Positive and negative values of indicate whether the force is upward or downward in Fig. 1(a), respectively, and is the sum of the incident optical powers of the four fibers. The power reflection coefficient and the power transmission coefficient are equal in the four fibers. For the cleaved fiber facet without any thin-film coating, and are given by Fresnel formulas as and . Here is the refractive index of the fiber core, and we set the refractive index of air to unity.
When light propagates along a bent fiber, the optical force pushes the fiber walls unequally at different sides, and the net momentum flux of light changes its direction. This is a direct consequence of the momentum conservation law. The optical force on the fiber walls points in the direction of the positive curvature, which is always normal to the fiber as indicated by the small arrows in Fig. 1(a). From the elasticity theory (see Appendix A), it follows that this normal force gives rise to tension in the longitudinal direction of the fiber. The net tension of the four fibers is given by
Here is the diagonal component of the stress tensor of the fiber in the vertical direction when the light is guided through the fiber, is the stress tensor component in the absence of the light, and is the total cross-sectional area of the fiber on the side of the oscillator.
The net force in Eq. (3) is interestingly independent of the value of the momentum of light inside the fiber since the dependence on is canceled out. It is, however, seen that this net force depends only on the optical power, refractive index of the fiber, and the speed of light, which pinpoints its fundamental origin.
3. MECHANICAL OSCILLATOR
For the mechanical oscillator used to detect the net laser-induced force, we write Newton’s equation of motion as 3). The mechanical factor is defined in terms of the damping coefficient as . As the mass of the vertically aligned spring is not negligible, the effective mass of the oscillator is given by Rayleigh’s value , where is the mass of the oscillator and is the mass of the spring .
The net force due to a laser beam harmonically modulated with angular frequency is denoted by , where is the peak-to-peak force amplitude. The steady-state solution of Eq. (4) is given by , where the displacement amplitude is5) obtains its peak value, . By measuring the peak value of the displacement amplitude, one then obtains the driving force amplitude as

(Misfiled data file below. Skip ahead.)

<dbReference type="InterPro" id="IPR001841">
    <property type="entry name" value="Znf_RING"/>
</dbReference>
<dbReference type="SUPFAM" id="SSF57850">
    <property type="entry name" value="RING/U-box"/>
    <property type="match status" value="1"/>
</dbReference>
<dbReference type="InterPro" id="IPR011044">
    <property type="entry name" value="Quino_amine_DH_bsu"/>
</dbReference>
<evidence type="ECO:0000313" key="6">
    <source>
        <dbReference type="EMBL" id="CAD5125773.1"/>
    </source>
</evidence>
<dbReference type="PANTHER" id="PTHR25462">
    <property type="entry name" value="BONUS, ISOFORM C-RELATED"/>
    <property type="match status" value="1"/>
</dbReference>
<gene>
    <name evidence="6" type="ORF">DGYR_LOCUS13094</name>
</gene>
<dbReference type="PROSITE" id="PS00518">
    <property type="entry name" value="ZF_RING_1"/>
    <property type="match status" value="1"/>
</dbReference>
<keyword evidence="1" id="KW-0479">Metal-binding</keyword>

Here and can be accurately determined from the position and width of the mechanical resonance peak, and m can be obtained from the oscillator, spring, and fiber masses measured with a digital scale . For our heavier oscillator, driven with the 808 nm laser, , while for the lighter oscillator, driven with the 915 nm laser, .
4. RESULTS AND DISCUSSION
The refractive index of the pure silica core of the fiber is at 808 nm and at 915 nm . Then, at normal incidence, the transmission coefficient for the end interface of the fiber is at 808 nm and at 915 nm. For the 0.22 NA multimode fiber, the maximum angle of incidence in the fiber is near 8.7 deg for both wavelengths. The non-normal angles of incidence are accounted for in the analysis, even though their effect is small.
Figure 2 presents the experimental results. In Fig. 2(a), the measured displacement amplitude of the first oscillator driven at 808 nm is plotted as a function of the modulation frequency of the driving laser field. Figure 2(b) presents the same plot for the second oscillator driven at 915 nm. The net peak-to-peak power amplitude of the four fibers used in these plots is . The measurement time is an integer multiple of the modulation period close to 1000 s, and the ensemble averaging is made over 10 or more measurements. As the error of the displacement amplitude, we use the standard deviation of the ensemble average.
In Figs. 2(a) and 2(b), one can see that the fitted harmonic oscillator response function of Eq. (5) accurately describes the experimental results of both oscillators. One can also observe the mechanical resonance peak in the noise spectrum that appears below the fitted response function. In the presence of photothermal effects, the response function would be modified from the ideal harmonic oscillator form as described, e.g., in Refs. [4,32]. In accordance with the results for the free space laser driven oscillator in Ref. , the photothermal effects are determined to be negligible for our macroscopic oscillator.
The fitting of the harmonic oscillator response function in the experimental data of the first oscillator in Fig. 2(a) gives the undamped frequency of the oscillator equal to . The damping constant and the factor are found to be and . The errors indicate the 68.27% confidence intervals of the fitting process correspond to one standard deviation of normally distributed quantities. The corresponding fitting using the experimental data of the second oscillator in Fig. 2(b) gives the undamped oscillator frequency equal to and the damping constant equal to , which corresponds to .